One of the possibilities entails the Lakers trying to upgrade at point guard, getting someone such as Dante Exum and Marcus Smart if they’re available, so they could have Nash play a mentorship role off the bench partly because of his back. Playing with Steve, how do you think that idea would play out?
Hill: “If those two guys are there at seven, you have to entertain the possibility of drafting them and having a guy like Nash. He helped Goran Dragic [in Phoenix]. Having played with both of those guys in Goran’s first year, Steve was still playing and playing at a high level. He was able to learn from watching and listening. Steve may not be able to go out and play like he could play back in 2007 and 2008. But his intellect and understanding of the game and him being there as a mentor would be huge.
It’s maybe even more powerful when he’s playing. When he’s playing, he’s competing. Those guys are different players than Steve in terms of style. Marcus is more of a power point guard and has good size and strength and good toughness. Dante, from what I’ve seen, is more of a taller guard and more athletic. But they’re both very talented and very skilled. You can’t help but learn from having a Steve Nash around. That could be a good strategy for the Lakers.”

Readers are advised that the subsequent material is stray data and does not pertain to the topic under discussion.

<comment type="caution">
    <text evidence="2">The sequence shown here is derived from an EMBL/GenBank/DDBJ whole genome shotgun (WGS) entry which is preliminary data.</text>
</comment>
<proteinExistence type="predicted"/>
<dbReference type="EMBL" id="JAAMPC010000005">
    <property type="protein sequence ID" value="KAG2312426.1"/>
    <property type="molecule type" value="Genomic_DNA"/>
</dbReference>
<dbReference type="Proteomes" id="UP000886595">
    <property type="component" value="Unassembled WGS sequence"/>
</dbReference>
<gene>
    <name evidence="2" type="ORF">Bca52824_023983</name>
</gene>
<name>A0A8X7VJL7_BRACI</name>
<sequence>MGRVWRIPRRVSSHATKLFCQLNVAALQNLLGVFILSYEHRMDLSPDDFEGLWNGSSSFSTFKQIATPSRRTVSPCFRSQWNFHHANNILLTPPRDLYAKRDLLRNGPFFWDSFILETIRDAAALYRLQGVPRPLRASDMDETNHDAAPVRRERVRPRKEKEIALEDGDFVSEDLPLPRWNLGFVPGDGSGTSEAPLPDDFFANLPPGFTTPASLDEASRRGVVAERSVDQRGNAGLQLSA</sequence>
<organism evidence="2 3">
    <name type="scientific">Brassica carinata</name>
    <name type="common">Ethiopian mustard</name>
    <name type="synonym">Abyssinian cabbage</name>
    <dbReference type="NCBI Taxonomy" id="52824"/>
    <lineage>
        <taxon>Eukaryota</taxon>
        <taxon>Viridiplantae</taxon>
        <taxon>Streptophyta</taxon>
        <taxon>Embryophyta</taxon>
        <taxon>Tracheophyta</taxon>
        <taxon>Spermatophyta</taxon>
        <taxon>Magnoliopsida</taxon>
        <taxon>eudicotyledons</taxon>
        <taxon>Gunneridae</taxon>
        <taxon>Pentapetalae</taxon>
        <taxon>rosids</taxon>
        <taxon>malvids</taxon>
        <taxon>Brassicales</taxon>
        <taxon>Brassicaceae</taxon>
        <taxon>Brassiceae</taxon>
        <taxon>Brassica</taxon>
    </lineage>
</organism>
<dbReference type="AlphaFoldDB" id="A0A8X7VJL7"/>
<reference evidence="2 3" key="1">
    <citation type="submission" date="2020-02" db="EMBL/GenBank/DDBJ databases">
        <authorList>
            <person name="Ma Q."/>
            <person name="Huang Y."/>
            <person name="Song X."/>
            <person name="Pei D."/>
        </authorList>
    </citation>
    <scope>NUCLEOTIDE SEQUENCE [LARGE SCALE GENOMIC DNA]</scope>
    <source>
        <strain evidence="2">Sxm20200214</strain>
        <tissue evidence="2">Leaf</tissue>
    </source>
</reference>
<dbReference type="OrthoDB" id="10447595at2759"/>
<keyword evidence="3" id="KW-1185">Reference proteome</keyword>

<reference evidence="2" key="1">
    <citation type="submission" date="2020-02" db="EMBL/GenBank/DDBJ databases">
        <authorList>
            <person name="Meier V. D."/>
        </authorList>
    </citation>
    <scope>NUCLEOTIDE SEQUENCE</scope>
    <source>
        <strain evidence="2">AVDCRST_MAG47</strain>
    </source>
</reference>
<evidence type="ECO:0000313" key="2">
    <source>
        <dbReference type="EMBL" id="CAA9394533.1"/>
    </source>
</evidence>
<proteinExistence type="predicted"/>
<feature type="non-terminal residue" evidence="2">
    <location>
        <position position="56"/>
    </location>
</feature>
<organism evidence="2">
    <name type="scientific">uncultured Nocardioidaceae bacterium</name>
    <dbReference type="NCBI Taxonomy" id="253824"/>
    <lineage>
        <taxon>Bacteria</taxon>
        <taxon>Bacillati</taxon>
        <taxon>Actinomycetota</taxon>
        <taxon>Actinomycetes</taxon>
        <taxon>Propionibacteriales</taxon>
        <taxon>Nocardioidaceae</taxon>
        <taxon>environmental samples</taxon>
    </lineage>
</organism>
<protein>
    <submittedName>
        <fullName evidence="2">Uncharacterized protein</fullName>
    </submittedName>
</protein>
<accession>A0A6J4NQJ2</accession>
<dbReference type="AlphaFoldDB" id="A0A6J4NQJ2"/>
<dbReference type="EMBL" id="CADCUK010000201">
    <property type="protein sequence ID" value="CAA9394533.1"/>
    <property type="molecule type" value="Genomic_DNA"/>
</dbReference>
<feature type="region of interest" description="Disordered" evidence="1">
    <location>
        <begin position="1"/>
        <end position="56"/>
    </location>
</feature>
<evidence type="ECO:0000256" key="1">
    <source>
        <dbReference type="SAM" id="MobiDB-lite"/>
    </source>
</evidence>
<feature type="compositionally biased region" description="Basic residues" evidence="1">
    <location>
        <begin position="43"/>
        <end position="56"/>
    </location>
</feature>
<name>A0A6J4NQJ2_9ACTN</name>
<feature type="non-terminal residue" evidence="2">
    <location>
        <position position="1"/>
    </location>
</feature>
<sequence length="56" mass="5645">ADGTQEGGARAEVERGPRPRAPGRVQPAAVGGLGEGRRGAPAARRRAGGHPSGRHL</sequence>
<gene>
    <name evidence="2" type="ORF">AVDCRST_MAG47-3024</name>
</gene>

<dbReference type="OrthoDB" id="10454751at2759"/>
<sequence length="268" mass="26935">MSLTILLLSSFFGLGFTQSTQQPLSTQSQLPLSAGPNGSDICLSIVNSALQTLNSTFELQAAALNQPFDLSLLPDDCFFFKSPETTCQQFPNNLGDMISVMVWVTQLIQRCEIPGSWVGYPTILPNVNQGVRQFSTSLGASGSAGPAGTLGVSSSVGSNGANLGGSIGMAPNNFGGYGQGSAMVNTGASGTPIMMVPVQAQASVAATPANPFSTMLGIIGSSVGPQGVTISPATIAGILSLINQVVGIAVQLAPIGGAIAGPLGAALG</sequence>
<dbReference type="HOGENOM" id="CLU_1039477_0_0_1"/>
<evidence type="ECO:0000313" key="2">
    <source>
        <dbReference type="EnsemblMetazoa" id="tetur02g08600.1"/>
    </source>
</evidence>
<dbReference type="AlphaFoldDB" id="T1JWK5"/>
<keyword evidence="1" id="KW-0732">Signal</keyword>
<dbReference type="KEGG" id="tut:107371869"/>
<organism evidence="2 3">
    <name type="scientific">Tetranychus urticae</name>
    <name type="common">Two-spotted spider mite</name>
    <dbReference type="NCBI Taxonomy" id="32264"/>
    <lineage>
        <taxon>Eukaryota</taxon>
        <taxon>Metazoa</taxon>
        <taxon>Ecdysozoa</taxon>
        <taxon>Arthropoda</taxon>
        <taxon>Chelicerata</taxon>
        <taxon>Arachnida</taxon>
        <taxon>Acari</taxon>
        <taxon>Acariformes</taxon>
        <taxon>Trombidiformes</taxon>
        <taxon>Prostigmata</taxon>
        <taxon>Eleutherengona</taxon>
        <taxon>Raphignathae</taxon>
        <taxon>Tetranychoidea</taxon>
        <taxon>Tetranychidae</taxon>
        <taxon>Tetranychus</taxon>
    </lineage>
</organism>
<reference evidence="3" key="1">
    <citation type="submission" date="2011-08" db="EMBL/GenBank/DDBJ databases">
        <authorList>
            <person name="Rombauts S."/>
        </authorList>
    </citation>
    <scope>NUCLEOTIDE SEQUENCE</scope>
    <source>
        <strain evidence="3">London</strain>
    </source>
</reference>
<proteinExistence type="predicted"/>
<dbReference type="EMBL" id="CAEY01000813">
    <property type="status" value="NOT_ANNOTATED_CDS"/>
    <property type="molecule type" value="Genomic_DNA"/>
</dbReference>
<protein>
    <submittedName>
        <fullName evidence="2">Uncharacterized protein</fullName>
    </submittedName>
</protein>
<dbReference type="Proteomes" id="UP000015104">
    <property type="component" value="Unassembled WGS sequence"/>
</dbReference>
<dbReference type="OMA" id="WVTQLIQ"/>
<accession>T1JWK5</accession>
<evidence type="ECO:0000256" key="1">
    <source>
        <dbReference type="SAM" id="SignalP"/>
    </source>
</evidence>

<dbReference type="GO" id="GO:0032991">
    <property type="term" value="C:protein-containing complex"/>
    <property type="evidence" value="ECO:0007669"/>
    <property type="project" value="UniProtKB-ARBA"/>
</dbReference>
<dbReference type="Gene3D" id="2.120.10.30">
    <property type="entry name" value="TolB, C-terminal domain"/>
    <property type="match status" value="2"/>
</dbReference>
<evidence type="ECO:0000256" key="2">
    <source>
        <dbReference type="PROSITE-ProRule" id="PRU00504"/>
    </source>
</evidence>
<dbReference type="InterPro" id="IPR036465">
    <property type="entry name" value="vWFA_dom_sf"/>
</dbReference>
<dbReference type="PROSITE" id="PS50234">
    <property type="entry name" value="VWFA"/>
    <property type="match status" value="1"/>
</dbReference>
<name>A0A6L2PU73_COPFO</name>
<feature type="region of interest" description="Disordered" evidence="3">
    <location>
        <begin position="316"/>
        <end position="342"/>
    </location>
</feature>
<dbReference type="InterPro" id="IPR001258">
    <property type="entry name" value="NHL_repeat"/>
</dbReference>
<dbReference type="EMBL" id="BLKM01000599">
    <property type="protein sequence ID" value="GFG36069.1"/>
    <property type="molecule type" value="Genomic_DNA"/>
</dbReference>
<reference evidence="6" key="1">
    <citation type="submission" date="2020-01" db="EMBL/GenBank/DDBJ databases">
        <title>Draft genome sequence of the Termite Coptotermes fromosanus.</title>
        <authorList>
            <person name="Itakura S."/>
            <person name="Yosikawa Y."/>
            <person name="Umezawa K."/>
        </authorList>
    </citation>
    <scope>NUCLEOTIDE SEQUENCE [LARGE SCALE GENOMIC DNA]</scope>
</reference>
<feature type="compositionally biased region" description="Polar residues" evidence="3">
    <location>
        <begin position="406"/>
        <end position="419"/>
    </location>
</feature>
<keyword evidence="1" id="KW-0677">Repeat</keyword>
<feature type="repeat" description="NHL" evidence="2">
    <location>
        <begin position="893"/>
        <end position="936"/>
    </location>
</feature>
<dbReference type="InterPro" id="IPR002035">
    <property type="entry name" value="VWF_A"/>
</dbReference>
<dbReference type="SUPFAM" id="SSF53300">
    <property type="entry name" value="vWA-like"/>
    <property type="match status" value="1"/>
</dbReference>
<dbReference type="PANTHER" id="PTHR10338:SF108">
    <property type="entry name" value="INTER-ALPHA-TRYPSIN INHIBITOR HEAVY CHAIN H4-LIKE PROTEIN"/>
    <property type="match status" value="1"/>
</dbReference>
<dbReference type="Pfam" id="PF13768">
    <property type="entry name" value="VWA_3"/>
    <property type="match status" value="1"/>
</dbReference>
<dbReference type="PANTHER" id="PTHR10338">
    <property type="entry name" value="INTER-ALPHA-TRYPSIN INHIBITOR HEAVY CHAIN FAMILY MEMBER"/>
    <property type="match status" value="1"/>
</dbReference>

Lakers coach Mike D’Antoni, prior to Sunday’s game against the visiting Orlando Magic, was told of a recent conversation that took place between Nick Young and Pau Gasol, who apparently want to do everything they can to avoid being the worst Lakers team since it moved to Los Angeles for the 1960-61 season.
The 1974-75 Lakers went 30-52. These Lakers are 22-46 and would have to go 9-5 over their last 14 games in order to accomplish what Gasol and Young want. That would make them 31-51.
“They probably should have had that conversation a little earlier, first off,” D’Antoni said, drawing a large round of laughter from assembled reporters. “But you know, hey, great, whatever we try to do is good.”